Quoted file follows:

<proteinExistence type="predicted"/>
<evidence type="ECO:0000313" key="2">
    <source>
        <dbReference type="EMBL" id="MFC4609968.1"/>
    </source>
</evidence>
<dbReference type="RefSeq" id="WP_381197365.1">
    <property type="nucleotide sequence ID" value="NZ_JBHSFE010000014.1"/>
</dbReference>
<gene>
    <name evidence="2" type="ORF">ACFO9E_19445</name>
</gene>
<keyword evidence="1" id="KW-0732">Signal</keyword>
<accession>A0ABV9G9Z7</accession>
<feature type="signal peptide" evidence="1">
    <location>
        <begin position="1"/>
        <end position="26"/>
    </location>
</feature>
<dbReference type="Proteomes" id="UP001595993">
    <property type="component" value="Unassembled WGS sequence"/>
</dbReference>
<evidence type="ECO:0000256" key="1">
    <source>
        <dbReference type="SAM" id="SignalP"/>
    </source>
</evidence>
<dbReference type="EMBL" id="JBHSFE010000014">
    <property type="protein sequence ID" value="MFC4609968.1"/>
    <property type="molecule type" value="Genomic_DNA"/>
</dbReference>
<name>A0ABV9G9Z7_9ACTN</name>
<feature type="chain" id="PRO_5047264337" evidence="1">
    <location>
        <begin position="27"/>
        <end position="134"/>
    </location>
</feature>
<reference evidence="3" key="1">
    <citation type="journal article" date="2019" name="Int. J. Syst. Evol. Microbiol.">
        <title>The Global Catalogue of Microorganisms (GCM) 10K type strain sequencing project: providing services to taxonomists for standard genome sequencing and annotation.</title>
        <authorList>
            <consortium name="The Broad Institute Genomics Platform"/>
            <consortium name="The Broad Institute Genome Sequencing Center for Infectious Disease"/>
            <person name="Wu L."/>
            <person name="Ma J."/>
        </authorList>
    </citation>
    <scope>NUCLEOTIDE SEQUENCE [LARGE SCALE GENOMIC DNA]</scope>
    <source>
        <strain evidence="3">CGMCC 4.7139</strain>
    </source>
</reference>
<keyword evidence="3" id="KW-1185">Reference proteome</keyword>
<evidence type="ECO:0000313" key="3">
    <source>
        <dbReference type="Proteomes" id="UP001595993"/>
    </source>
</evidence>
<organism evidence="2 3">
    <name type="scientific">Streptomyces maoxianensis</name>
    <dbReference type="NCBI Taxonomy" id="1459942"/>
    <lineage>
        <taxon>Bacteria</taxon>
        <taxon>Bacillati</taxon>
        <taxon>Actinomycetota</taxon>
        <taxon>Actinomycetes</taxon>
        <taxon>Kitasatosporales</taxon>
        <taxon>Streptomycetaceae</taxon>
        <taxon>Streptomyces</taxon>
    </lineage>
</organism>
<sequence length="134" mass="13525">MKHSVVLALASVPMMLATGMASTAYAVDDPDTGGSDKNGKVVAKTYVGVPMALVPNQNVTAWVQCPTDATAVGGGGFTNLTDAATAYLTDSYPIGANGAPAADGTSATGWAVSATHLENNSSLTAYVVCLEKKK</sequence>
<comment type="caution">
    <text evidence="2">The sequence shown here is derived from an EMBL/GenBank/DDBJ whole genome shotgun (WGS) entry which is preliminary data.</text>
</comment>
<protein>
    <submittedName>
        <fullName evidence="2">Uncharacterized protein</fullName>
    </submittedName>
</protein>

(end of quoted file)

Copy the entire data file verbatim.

<proteinExistence type="predicted"/>
<evidence type="ECO:0000313" key="2">
    <source>
        <dbReference type="EMBL" id="MFC4609968.1"/>
    </source>
</evidence>
<dbReference type="RefSeq" id="WP_381197365.1">
    <property type="nucleotide sequence ID" value="NZ_JBHSFE010000014.1"/>
</dbReference>
<gene>
    <name evidence="2" type="ORF">ACFO9E_19445</name>
</gene>
<keyword evidence="1" id="KW-0732">Signal</keyword>
<accession>A0ABV9G9Z7</accession>
<feature type="signal peptide" evidence="1">
    <location>
        <begin position="1"/>
        <end position="26"/>
    </location>
</feature>
<dbReference type="Proteomes" id="UP001595993">
    <property type="component" value="Unassembled WGS sequence"/>
</dbReference>
<evidence type="ECO:0000256" key="1">
    <source>
        <dbReference type="SAM" id="SignalP"/>
    </source>
</evidence>
<dbReference type="EMBL" id="JBHSFE010000014">
    <property type="protein sequence ID" value="MFC4609968.1"/>
    <property type="molecule type" value="Genomic_DNA"/>
</dbReference>
<name>A0ABV9G9Z7_9ACTN</name>
<feature type="chain" id="PRO_5047264337" evidence="1">
    <location>
        <begin position="27"/>
        <end position="134"/>
    </location>
</feature>
<reference evidence="3" key="1">
    <citation type="journal article" date="2019" name="Int. J. Syst. Evol. Microbiol.">
        <title>The Global Catalogue of Microorganisms (GCM) 10K type strain sequencing project: providing services to taxonomists for standard genome sequencing and annotation.</title>
        <authorList>
            <consortium name="The Broad Institute Genomics Platform"/>
            <consortium name="The Broad Institute Genome Sequencing Center for Infectious Disease"/>
            <person name="Wu L."/>
            <person name="Ma J."/>
        </authorList>
    </citation>
    <scope>NUCLEOTIDE SEQUENCE [LARGE SCALE GENOMIC DNA]</scope>
    <source>
        <strain evidence="3">CGMCC 4.7139</strain>
    </source>
</reference>
<keyword evidence="3" id="KW-1185">Reference proteome</keyword>
<evidence type="ECO:0000313" key="3">
    <source>
        <dbReference type="Proteomes" id="UP001595993"/>
    </source>
</evidence>
<organism evidence="2 3">
    <name type="scientific">Streptomyces maoxianensis</name>
    <dbReference type="NCBI Taxonomy" id="1459942"/>
    <lineage>
        <taxon>Bacteria</taxon>
        <taxon>Bacillati</taxon>
        <taxon>Actinomycetota</taxon>
        <taxon>Actinomycetes</taxon>
        <taxon>Kitasatosporales</taxon>
        <taxon>Streptomycetaceae</taxon>
        <taxon>Streptomyces</taxon>
    </lineage>
</organism>
<sequence length="134" mass="13525">MKHSVVLALASVPMMLATGMASTAYAVDDPDTGGSDKNGKVVAKTYVGVPMALVPNQNVTAWVQCPTDATAVGGGGFTNLTDAATAYLTDSYPIGANGAPAADGTSATGWAVSATHLENNSSLTAYVVCLEKKK</sequence>
<comment type="caution">
    <text evidence="2">The sequence shown here is derived from an EMBL/GenBank/DDBJ whole genome shotgun (WGS) entry which is preliminary data.</text>
</comment>
<protein>
    <submittedName>
        <fullName evidence="2">Uncharacterized protein</fullName>
    </submittedName>
</protein>